It's really a wonderful haibun 'Oku no Hosomichi' and I love to read it again and again. OK ... enough about the Pines of Shiogoshi ... let's go back to Chiyo-Ni's haiku:

In mid-flight
the butterfly returns
to the pines of Shiogoshi Shrine

To write a new haiku in the same tone and Spirit as this one by Chiyo-Ni will not be easy, but of course I have to try ...

sweet scent of pines
on the ancestor shrine -
Father's Day

Hm ... what do you think?

This prompt will stay on 'till March 1st 11.59 AM (CET) and I will post our first Carpe Diem episode of March, Risshun (coming of Spring), around 10.00 PM (CET). By the way in our Carpe Diem month March are all the prompts classical Japanese kigo or seasonwords for Spring.

Tuesday, February 26, 2013

Carpe Diem #132, Strangers (provided by Patricia)

Dear Haijin, visitors and travelers,

This wonderful Carpe Diem month is almost over, with today we have still two days to go and than March will start. I have already prepared our new prompt list which you can find HERE all our prompts are classical kigo (seasonswords) for Spring. So I think this next month will be tough, but also very nice and I hope to read wonderful haiku.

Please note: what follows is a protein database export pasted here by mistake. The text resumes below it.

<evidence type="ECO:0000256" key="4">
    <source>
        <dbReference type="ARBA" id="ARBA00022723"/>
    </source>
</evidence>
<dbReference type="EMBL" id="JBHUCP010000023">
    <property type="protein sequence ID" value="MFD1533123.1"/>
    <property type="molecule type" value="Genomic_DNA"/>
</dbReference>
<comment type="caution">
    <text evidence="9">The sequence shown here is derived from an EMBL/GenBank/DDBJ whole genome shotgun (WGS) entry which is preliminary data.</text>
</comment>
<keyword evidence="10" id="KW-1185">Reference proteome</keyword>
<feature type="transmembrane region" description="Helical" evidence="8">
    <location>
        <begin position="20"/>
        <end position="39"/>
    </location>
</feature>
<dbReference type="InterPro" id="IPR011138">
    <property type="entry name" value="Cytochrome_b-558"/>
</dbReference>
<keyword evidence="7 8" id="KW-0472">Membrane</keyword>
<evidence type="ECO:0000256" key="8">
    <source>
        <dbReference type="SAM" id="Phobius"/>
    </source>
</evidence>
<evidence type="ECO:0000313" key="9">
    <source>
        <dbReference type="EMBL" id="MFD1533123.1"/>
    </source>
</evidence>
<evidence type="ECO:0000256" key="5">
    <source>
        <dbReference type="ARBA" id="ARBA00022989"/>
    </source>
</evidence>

OK back to today, February 27th, we share haiku on 'Strangers', (provided by Patricia of High Five and Raspberries ). Not an easy prompt I think, but ... well it's challenging.
As I am preparing this episode a song 'Strangers in the Night' sang by Frank Sinatra comes in mind. So I love to share that song here:

I love that song very much ... it brings wonderful memories to me. My granddad was a big fan of Frank Sinatra and through him I became a fan of Sinatra's music. Really nice memories.

strangers in the night
walking along the harbor
without a sound

without a sound
the neighbor turns his back to me
and walks away

Sometimes you have to deal with bad relations, but with patience and unconditional love you will become the vanquisher and that will bring back joy. Than you can say 'no longer a stranger in the night'.

shaking hands
tears spilled on shoulders
no longer strangers

Well ... have fun, be creative and share your haiku on 'strangers' with us here on Carpe Diem.
This prompt will stay on 'till February 28th 11.59 AM (CET) and I will post our last Carpe Diem Special by Chiyo-Ni later on today around 10.00 PM (CET).

I will already share our Special haiku by Chiyo-Ni hereafter:

In mid-flight
the butterfly returns
to the pines of Shiogoshi Shrine

(* I couldn't find the Romaji translation of this haiku)

Monday, February 25, 2013